Tag Archive: journalism

Jan 17 2010

We are the angry mob

Once again it feels like I’m accused being a member of an angry mob of twitterers. This time by Catherine Bennett in The Observer, over the censure of Rod Liddle, stimulated by his potential appointment as editor of The Independent. As far as I can tell Rod Liddle is a rather unpleasant individual both in terms of his personal treatment of those close to him and in his public writing, actually looking down the first page of his Spectator articles I would appear to agree with him approximately 10% of the time.

Catherine Bennett raised this as an issue of free speech, implying that we are attempting to remove Rod Liddle’s right to free speech and also the rights of those such as Jan Moir, whilst going easy on Islam4UK. As an articulate member of a mob, I’d like to say this is really not what I want to do. To my mind Rod Liddle, Islam4UK and the BNP should all have a right to let their views be known, I just don’t believe they have a right to express that freedom anywhere or any time. However, the corollary of this is that I believe that I also have the right to point out that what they say is stupid, unpleasant and wrong. When given a public platform the BNP and Islam4UK seem to do a pretty good job at making themselves look risible, remove that platform and you risk people imagining that they are eloquent and right  for lack of any evidence to the contrary.

The intriguing question with people like Jan Moir and Rod Liddle is that they have liberal backgrounds of a sort, they are clearly pretty smart. So when they write something that sounds illiberal, offensive and pandering to the basest of instincts are they simply being “radical for pay”? Do they really believe what they write, or do they just write what they know will go down well with their employers and their readers, happy in the knowledge that all publicity is good publicity. Writing a blog brings these questions to the fore, because it’s very obvious how frequently a post is read (or at least looked at). Should I write something worthy, but dull to most people and get a few hits or something that people are impassioned about which will get many hits and mentions?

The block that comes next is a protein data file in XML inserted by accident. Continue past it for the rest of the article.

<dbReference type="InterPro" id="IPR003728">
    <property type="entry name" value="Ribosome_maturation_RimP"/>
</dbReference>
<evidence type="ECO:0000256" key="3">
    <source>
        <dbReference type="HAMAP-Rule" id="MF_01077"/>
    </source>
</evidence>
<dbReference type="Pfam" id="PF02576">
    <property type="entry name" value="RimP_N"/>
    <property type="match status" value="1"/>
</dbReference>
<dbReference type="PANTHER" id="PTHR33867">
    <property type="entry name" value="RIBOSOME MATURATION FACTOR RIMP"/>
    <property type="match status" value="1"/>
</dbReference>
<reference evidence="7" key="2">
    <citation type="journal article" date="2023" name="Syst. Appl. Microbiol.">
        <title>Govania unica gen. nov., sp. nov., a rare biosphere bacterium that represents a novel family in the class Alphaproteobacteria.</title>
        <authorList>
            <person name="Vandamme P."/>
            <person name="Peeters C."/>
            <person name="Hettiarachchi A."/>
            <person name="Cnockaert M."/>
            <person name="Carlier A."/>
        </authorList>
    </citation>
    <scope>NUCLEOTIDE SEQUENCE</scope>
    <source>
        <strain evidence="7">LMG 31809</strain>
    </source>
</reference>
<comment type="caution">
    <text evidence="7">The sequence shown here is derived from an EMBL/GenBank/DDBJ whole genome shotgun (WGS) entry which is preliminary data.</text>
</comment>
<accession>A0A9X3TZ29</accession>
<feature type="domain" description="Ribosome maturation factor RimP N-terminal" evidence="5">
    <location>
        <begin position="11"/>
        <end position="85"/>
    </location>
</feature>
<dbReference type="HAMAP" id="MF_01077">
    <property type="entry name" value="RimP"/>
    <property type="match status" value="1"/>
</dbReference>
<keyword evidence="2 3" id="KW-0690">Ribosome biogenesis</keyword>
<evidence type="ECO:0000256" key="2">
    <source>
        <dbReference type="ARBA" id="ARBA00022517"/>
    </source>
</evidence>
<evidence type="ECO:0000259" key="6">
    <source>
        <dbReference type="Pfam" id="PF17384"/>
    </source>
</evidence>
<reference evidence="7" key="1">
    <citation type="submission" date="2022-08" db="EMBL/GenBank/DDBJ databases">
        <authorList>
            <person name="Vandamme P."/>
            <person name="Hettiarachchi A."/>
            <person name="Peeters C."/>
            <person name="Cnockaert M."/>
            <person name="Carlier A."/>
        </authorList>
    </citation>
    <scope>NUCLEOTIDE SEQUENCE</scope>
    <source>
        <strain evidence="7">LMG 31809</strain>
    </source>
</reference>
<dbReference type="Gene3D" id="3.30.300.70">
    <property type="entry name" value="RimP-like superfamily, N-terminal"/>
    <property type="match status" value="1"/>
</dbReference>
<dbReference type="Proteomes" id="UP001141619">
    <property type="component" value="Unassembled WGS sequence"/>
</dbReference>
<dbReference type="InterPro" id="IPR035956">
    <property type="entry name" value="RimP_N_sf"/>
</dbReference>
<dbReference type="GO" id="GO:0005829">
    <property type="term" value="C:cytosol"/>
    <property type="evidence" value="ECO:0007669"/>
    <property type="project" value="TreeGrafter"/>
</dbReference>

What is it I want from complaint? In a way I want to shout that someone is wrong on an equal footing, I want access to the means of production (okay dissemination, but you have to turn a phrase when you can). In the past the right to provide public comment was a special privilege, available to the few who had a newspaper column or similar. What I have written here contains no more or less research than the Observer piece, I’d humbly suggest that my opinion is of equal value to Catherine Bennett’s. I am happy to accept that her writing is somewhat superior to mine. Is this the message for mainstream media? Ill-informed rant is no longer viable, because anyone can do that – genuine insight, research, knowledge and good writing are valuable because they are hard.